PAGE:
Gwendolyn Brooks Essay

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Malcolm X once said “You can’t separate peace from freedom because no one can be at peace without their freedom.” This is an outstanding example of both the human condition and human longings, as well as representing the African Americans, since Malcolm X was also of this American minority. Poetry is one of the forms most liable to lending itself to these human longings. Gwendolyn Brooks and Robert Hayden each express the longings of the African American people and culture as well as broader human longings in their poems The Explorer, and Frederick Douglass. First of all, in The Explorer, Brooks conveys a strong desire for peace and stillness. This expresses both the social aspects of Brooks’s writing as well as the wider, human aspects.…show more content…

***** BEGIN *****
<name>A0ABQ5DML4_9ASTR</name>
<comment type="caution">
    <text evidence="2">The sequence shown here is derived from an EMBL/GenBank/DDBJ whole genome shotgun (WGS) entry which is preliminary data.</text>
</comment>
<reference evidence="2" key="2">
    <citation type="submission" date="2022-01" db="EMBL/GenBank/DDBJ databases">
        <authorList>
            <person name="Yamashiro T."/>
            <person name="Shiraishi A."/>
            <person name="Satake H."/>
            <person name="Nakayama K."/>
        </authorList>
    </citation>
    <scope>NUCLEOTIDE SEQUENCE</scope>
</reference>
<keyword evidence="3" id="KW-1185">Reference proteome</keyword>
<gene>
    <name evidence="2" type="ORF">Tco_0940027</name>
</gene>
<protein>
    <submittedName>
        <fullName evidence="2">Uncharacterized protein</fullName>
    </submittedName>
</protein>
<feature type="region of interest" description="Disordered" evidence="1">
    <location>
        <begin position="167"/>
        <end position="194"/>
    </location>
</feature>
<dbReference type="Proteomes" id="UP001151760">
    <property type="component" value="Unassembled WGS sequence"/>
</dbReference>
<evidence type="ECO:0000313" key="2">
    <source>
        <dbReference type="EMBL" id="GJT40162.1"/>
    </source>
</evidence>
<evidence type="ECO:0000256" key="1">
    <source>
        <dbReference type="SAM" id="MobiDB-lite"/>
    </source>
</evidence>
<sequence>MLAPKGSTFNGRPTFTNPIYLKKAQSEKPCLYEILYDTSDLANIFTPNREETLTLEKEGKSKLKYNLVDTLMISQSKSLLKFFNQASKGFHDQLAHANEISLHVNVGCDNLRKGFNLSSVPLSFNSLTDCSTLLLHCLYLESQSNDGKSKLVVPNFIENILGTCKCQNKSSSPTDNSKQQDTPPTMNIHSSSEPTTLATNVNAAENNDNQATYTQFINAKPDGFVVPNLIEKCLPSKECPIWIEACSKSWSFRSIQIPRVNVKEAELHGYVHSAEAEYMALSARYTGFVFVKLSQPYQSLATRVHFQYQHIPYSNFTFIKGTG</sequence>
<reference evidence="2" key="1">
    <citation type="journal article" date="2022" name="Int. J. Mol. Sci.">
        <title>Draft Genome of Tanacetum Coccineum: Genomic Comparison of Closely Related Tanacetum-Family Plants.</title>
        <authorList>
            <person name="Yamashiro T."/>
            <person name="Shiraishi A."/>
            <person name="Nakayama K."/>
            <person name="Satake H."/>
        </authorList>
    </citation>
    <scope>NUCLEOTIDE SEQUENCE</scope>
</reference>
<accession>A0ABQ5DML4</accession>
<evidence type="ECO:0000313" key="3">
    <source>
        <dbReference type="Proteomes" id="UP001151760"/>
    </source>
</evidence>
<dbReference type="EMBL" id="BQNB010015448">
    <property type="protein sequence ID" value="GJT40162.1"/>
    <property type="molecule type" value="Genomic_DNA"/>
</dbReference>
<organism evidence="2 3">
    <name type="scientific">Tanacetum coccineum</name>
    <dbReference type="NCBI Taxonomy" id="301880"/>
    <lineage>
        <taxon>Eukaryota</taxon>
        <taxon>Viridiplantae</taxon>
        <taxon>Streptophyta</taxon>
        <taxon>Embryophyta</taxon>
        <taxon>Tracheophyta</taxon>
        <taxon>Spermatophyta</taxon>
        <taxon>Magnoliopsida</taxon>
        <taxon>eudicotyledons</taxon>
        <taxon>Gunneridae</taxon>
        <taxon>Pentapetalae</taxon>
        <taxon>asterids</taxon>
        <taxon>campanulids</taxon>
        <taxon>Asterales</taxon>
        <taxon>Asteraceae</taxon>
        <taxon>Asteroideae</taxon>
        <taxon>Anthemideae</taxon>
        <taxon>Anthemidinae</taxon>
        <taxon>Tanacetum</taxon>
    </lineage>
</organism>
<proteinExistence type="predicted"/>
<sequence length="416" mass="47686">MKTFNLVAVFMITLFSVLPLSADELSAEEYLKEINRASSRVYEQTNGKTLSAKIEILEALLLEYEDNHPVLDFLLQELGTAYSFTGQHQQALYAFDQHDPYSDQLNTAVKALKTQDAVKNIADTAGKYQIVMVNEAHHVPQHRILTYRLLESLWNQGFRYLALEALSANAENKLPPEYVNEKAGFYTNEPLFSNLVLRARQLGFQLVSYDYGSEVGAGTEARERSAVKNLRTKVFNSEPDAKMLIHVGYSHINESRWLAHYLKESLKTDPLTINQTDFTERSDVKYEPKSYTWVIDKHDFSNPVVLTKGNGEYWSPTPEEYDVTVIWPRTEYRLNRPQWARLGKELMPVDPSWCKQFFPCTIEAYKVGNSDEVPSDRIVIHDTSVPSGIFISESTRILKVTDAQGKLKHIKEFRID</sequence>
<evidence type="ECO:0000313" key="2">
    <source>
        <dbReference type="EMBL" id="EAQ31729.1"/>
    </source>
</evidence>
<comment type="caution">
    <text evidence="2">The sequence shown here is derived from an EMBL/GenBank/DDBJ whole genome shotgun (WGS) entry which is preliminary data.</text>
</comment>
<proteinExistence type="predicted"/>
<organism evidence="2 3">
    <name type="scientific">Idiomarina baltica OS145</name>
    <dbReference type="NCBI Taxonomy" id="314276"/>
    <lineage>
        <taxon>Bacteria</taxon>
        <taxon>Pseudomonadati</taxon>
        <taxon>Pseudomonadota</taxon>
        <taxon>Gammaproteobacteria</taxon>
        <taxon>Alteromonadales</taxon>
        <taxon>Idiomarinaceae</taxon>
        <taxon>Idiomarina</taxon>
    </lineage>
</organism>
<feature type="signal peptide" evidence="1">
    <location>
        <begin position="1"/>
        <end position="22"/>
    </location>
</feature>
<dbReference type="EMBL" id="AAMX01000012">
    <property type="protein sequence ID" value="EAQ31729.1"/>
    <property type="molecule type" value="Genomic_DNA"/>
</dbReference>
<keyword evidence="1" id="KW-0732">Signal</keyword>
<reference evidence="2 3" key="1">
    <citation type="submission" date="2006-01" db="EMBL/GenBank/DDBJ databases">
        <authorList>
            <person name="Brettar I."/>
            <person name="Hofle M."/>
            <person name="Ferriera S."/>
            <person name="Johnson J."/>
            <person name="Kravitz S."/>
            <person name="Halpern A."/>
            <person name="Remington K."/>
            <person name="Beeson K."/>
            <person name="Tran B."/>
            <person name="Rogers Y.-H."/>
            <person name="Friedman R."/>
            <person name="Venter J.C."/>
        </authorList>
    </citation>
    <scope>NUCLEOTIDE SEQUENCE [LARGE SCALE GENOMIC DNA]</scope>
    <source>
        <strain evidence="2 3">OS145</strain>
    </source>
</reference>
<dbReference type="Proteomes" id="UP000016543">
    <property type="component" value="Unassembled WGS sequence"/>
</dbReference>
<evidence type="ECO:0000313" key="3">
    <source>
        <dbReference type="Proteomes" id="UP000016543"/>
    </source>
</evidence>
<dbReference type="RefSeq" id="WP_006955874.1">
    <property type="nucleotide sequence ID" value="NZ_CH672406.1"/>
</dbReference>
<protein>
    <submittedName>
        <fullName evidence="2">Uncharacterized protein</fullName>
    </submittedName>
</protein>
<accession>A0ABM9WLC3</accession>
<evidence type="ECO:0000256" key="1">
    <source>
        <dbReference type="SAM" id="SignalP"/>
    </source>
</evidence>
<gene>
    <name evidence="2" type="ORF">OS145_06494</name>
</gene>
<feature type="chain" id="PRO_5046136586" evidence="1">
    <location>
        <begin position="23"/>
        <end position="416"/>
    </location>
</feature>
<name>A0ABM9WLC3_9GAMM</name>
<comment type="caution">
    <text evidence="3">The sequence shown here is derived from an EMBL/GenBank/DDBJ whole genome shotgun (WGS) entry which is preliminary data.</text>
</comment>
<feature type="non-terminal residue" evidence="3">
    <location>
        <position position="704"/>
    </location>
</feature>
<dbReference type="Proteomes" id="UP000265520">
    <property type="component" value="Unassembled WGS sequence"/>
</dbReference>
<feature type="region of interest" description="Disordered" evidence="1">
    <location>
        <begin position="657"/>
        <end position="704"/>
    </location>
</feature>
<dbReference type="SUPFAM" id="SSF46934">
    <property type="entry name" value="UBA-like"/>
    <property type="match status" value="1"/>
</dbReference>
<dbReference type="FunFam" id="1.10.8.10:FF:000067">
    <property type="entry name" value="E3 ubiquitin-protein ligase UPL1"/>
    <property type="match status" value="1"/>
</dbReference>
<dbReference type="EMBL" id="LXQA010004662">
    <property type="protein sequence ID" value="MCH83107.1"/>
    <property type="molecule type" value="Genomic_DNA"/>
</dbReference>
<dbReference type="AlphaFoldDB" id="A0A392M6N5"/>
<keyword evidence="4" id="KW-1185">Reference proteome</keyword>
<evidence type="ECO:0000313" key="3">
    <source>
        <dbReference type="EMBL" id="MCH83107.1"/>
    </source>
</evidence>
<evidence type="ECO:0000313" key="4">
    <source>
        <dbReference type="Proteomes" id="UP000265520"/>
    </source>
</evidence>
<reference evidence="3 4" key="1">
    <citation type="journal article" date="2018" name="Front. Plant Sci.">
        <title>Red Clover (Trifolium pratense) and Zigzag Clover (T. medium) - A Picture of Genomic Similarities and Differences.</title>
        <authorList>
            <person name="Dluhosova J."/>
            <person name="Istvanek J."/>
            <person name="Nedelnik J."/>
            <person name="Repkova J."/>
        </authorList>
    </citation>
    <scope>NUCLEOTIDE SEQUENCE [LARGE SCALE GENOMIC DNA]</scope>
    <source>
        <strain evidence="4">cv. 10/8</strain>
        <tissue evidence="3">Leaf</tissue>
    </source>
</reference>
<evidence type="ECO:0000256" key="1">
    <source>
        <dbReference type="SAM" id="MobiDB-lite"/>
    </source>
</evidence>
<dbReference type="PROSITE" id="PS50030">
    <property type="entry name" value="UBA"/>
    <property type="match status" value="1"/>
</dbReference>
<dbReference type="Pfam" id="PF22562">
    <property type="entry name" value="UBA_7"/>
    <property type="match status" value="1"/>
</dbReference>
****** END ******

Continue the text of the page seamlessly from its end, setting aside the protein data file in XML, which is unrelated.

A beautiful aspect of this poem is the way it expresses the idea that freedom should be and is as necessary and as common as the pulse or the air we breathe. He also acknowledges that freedom is terrible. Perhaps it relates to the choices Brooks points out in her poem which the character is afraid of. However, he more nearly means that freedom is terrible when it is close yet far, when one lacks it—like drowning a few inches from the surface of the water. Hayden gives breath to dreams and the ideal of freedom and hope. Frederick Douglass, according to Hayden, was “visioning a world where none is lonely, none hunted, alien…” This is perhaps the most important line about Douglass himself, not only speaking of the man himself, but what he stood and fought for. This dream and idea is beautiful, a vision of human unity, absence of exclusion, and no more discrimination or prejudice. This poem lends itself clearly the African American people, due to who and about whom the poem is, but also expresses a wider human need—the need for freedom, acceptance, and safety (“liberty,” “none is lonely”, “none hunted,”). Hayden skillfully and eloquently expressed the cry of the African American people, a deep human longing for peace, unity, and freedom, while simultaneously addressing a historic man of his own people: Frederick

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